The black machine is quick, smooth and silent. Through twisty sections of road it feels responsive, taut and sure-footed. When the road opens up it zips forward with urgency, feeling long-legged and strong.
This sort of performance is not what most people associate with an electric motorcycle. But then again, the Mavizen TTX02 is no ordinary machine-it's the world's first production electric sportbike. While American companies such as Brammo, Mission and MotoCzysz are developing high-performance electric machines, the small British Mavizen firm has had one on sale for a while now.
The TTX02 was designed primarily as a racebike for teams competing in the various zero-emission series taking place this season in the USA, UK and Italy, but with lights the TTX02 is legal for road use. Built on a KTM RC8 chassis, the Mavizen looks deceptively normal. Wheels are the stock 17-inch Marchesinis with fat Pirelli Supercorsa Pro tires, which is over the top for the electric bike's claimed 82 horsepower.
Even so the TTX02's performance was better than I'd expected, comparable to a 400cc sportbike if not a 600. Acceleration off "idle" was instantaneous and strong, if not outstanding. A seamless flow of power kept the bike accelerating toward maximum speed, the bike's motor and chain noise quickly lost to the sound of rushing wind, no gear changes required.
In many respects the Mavizen is like a powerful scooter, ready to surge forward in response to a tweak of the throttle. That made it particularly quick and easy to ride on busy roads, where I could overtake cars without worrying about dropping a gear. Top speed is said to approach 115 mph, although I wasn't about to test that number in public. Handling was very good, but the Mavizen didn't go around corners quite as well as the RC8 on which it's based, primarily because it carries its batteries high in the chassis, giving a top-heavy feel. Moreover, the electric motors' lack of engine braking gives a slightly unnatural sensation, like cornering a normal bike in neutral.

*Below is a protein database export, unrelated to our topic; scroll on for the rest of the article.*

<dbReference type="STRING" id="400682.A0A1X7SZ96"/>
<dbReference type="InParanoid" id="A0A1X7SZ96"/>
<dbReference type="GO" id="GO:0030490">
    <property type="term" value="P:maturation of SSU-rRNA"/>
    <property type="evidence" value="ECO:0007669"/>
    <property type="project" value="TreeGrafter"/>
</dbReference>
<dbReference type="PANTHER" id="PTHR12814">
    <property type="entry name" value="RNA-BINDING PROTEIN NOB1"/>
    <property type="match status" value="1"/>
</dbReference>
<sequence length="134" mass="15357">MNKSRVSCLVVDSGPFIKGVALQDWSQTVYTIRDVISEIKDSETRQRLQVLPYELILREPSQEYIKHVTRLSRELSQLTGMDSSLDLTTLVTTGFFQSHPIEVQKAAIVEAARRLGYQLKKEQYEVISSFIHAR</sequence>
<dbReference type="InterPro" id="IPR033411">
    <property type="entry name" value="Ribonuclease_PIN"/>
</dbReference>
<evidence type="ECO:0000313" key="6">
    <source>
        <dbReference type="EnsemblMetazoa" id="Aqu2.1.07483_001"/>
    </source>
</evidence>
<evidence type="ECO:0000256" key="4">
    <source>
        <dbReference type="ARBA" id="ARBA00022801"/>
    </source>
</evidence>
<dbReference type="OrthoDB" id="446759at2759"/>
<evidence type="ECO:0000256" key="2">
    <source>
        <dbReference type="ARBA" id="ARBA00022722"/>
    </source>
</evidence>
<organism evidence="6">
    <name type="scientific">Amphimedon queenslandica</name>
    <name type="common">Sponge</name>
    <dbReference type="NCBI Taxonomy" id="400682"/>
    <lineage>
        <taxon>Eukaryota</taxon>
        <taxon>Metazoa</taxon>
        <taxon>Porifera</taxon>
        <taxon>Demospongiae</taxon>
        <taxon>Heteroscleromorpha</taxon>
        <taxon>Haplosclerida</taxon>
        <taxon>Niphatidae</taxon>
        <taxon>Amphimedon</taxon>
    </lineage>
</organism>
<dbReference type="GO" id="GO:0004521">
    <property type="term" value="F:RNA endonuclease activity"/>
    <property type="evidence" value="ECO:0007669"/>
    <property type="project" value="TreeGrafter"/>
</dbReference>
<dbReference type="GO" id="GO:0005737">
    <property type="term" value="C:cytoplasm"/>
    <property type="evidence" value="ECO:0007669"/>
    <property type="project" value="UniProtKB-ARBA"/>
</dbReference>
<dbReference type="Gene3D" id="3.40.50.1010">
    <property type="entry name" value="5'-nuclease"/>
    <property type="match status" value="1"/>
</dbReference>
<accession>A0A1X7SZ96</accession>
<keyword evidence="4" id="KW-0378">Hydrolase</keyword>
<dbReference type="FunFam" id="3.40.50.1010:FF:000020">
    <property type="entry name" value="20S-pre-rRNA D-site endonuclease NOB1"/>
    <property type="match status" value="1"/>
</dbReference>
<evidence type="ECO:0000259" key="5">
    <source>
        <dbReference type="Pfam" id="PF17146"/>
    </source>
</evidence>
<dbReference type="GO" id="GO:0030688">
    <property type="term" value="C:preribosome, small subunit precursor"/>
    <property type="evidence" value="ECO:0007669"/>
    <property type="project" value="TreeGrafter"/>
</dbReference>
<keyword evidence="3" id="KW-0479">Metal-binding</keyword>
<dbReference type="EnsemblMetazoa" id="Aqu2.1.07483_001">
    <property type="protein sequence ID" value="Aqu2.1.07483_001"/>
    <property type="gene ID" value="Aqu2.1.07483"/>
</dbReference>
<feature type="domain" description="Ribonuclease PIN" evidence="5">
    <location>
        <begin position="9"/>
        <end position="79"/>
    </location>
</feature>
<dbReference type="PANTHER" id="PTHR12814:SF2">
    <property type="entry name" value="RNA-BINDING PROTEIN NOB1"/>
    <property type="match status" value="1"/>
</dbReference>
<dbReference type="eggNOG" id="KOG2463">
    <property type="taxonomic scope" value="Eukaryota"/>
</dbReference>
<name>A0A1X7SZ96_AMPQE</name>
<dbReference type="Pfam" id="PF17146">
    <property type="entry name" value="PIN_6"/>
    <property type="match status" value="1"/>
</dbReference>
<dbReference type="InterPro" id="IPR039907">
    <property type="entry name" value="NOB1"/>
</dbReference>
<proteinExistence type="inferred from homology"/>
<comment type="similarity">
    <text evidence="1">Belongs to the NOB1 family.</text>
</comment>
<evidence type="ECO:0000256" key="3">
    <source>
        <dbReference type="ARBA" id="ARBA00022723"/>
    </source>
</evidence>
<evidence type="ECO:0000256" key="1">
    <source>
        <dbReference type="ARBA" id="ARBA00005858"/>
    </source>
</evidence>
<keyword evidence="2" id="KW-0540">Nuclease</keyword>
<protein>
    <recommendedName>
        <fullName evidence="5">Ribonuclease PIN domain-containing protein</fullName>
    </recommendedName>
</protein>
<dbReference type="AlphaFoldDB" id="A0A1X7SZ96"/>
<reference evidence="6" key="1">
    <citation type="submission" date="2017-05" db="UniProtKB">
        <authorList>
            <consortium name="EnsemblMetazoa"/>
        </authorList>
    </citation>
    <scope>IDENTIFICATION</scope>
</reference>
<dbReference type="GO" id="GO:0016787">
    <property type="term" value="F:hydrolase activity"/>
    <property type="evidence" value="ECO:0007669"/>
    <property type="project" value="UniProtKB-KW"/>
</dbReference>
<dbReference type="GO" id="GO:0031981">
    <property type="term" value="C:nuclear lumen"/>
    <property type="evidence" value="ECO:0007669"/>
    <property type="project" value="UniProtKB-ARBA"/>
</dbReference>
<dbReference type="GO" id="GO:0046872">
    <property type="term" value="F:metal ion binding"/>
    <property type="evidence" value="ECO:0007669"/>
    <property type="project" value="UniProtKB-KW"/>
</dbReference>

The TTX02 is said to be good for about 70 miles of normal riding, but repeated full-throttle abuse meant I'd used most of the bike's juice after just 40 miles. At least it was easy to follow the batteries' progress on the dashboard, although the testbike's display was much more basic than the sophisticated one production TTX02s will carry.
Charging the TTX02 only takes a couple hours and costs less than a dollar, a fraction of the price of a tank of premium unleaded. Of course that's not much consolation when the bike itself costs almost $30,000. As such, you'll either have to be an electric-bike racer or a wealthy aficionado to buy one.
The Mavizen might not be a realistic option for most motorcyclists, but it proves that battery-powered bikes can be fast and fun, right now. And if the TTX02 is this good already, we expect that in a few year's time it will be better on all fronts with more power, longer-lasting batteries, a price that will have been reduced by volume manufacture and government grants, plus a network of fast-charge points making refueling easy as well as cheap.
If this truly is the future of sportbikes, as I found myself thinking as the TTX02 accelerated effortlessly and near-silently past another string of slower cars, bring it on!